Bombay Hook National Wildlife Refuge near Smyrna is known as a birdwatcher's paradise, especially for the migratory birds that flock to the refuge along the Atlantic flyway.
On Saturday, Charles Shattuck from Wild Birds Unlimited in Hockessin, told visitors at Bombay Hook how to create a refuge for small birds in their own back yard. Shattuck was the guest speaker at the refuge's visitors center.
"I want to help you make an educated decision so you can attract those interesting birds you're looking for," said Shattuck.
His best advice? Sunflowers – specifically black oil sunflower seeds in your feeders and, if you can, actually planting some sunflowers, the smaller varieties with multiple heads that aren't as prone to flopping over.
"Sunflowers are the greatest attractant," he said.
Birdwatchers may also want to buy just the kernels, without the shells, he said.
"Some birds have trouble cracking open the shell once it's dried," he said. "They may be able to open the shell in a sunflower plant, when it's is still soft and moist, but once it's dried and hard, it can be difficult. Besides, birds don't eat the shells. They eat the kernels."
Putting just kernels in feeders also eliminates all the shell debris.
What about the cost of kernels?
Although kernels cost more, when you figure that a lot of the weight in a bag of regular sunflower seeds is the shells, you're paying for shells that just end up going to waste, Shattuck said.
"In a mixed bag of seeds, the first ingredient should always be sunflower seeds," he said. "Sometimes a mixed bag has seeds that are just filler. Birds don't even eat them."
Safflower seeds are a possibility for birdwatchers who are trying to deter squirrels.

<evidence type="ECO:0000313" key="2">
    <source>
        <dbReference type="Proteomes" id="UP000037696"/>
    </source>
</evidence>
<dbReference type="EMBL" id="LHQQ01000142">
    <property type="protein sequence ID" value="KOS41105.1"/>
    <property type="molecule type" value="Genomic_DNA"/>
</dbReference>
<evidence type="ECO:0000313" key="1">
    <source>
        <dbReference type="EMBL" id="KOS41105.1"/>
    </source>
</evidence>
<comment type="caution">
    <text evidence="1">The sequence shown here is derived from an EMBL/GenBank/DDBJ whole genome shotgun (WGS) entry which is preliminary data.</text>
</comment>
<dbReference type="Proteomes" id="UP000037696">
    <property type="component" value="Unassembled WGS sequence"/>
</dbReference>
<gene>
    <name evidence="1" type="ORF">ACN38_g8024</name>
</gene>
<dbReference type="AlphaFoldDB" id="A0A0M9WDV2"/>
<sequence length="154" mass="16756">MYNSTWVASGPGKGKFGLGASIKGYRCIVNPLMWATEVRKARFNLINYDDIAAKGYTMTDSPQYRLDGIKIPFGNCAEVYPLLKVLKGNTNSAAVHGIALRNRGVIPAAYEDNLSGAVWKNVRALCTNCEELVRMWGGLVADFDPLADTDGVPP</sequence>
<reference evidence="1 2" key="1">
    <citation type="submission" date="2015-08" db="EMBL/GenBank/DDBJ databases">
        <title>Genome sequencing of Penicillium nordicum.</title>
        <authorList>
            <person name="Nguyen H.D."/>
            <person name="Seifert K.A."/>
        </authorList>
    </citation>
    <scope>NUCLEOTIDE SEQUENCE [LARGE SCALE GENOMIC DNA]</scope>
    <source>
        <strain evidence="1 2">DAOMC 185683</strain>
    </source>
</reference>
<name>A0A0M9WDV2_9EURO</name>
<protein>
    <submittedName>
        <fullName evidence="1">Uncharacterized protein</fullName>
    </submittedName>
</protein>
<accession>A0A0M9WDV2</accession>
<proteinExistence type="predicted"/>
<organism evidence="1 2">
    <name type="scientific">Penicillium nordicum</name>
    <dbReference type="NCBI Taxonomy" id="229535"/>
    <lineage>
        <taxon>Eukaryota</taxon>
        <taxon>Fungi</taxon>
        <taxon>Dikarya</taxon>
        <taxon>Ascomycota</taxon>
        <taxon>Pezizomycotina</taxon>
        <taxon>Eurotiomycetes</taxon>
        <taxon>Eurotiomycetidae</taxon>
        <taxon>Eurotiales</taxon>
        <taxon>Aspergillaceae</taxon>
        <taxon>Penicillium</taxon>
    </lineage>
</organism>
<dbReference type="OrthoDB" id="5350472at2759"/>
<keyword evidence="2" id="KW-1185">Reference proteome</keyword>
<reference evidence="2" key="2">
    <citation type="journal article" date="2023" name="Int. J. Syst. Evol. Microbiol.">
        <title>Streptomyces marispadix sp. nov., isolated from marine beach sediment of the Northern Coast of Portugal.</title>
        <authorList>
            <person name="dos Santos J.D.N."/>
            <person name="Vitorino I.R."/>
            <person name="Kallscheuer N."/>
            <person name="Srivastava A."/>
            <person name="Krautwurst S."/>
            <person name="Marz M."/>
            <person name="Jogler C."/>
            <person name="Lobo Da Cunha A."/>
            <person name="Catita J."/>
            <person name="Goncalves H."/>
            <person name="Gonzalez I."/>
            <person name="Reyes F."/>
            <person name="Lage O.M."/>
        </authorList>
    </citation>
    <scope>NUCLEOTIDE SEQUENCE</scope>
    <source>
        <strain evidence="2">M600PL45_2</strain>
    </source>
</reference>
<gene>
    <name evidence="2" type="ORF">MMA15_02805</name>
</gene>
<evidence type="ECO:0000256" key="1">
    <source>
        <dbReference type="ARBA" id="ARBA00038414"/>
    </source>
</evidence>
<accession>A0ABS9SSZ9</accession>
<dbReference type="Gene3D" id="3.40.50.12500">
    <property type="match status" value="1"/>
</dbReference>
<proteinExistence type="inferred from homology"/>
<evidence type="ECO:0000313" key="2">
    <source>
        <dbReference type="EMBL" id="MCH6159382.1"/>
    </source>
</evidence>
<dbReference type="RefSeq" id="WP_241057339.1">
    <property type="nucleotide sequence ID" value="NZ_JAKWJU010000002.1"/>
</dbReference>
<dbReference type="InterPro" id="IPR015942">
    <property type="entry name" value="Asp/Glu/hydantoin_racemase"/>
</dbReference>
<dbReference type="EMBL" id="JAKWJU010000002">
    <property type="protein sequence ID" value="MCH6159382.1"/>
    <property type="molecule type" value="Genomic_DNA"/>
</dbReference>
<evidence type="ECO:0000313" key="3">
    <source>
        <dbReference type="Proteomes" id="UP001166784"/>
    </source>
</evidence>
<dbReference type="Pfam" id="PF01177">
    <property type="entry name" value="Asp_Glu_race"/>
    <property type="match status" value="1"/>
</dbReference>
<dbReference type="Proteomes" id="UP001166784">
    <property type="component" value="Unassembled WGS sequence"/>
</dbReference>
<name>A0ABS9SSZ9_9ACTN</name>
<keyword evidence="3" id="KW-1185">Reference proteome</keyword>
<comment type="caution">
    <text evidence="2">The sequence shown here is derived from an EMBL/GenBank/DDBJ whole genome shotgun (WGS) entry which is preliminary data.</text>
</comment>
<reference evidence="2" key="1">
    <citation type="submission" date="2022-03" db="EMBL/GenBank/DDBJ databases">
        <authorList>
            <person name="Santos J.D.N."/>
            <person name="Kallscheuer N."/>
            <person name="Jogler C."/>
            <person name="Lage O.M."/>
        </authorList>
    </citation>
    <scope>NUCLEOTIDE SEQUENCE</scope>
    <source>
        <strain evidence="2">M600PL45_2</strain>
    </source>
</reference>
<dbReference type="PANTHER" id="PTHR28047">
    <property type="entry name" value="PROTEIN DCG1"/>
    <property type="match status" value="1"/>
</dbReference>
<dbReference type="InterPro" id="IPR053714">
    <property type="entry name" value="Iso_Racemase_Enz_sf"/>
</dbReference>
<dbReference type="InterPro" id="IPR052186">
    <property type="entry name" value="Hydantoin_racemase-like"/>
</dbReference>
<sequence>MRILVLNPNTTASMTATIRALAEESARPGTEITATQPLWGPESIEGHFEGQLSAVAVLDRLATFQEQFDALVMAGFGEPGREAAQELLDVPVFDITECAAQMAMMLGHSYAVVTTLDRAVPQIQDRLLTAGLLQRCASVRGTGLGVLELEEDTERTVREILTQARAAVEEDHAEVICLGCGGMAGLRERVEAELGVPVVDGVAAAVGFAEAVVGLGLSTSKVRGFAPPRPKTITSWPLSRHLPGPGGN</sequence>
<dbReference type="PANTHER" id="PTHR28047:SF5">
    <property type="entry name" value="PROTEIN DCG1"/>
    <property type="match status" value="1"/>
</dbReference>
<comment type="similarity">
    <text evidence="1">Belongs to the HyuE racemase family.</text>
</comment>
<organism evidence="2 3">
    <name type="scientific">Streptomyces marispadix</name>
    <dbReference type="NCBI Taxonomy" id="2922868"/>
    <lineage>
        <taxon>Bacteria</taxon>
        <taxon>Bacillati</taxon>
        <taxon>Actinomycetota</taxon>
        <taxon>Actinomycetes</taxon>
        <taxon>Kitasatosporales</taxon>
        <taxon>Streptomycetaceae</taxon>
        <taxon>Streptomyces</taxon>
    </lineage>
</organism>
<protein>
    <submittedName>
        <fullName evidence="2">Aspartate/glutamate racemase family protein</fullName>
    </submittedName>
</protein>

"It tastes bitter to squirrels," said Shattuck. "They don't seem to like it, but the birds love it."
For the popular goldfinches, Niger seed (not thistle) is what to try, while peanuts are great for attracting blue jays and woodpeckers, he said.
"In the winter, I'd also recommend adding millet and cracked corn to the mix," said Shattuck.
As far as feeders, Shattuck said a simple, wide tray feeder close to the ground might work best.
"We get a lot more ground-feeding birds around here," he said. "Regardless of how a feeder is designed with the different size holes and perches, some birds just won't get on them."
As for box-shaped hopper feeders or the cylinder-shaped tube feeders, he recommended models that do a good job protecting the seeds from rain, that drain well, and are easy to clean.
Page 2 of 2 - "When the feeders get dirty and moldy, that's not helping the birds," he said. "You don't want them to be eating moldy seeds."
To clean feeders, he said a solution of one part bleach to 10 parts water does the trick, without leaving a residue like soap can.
Tina Watson, outdoor recreation planner, at Bombay Hook Wildlife Refuge, said Shattuck's talk fit right in with the refuge's goals.
"The refuge tries to provide a variety of programs with different types of information about preserving wildlife," Watson said. "The refuge is here because we're on Atlantic migratory flyway so we manage the refuge for birds, and we like to educate people about birds. Being able to feed birds properly in your back yard is just as important as what we do at the refuge."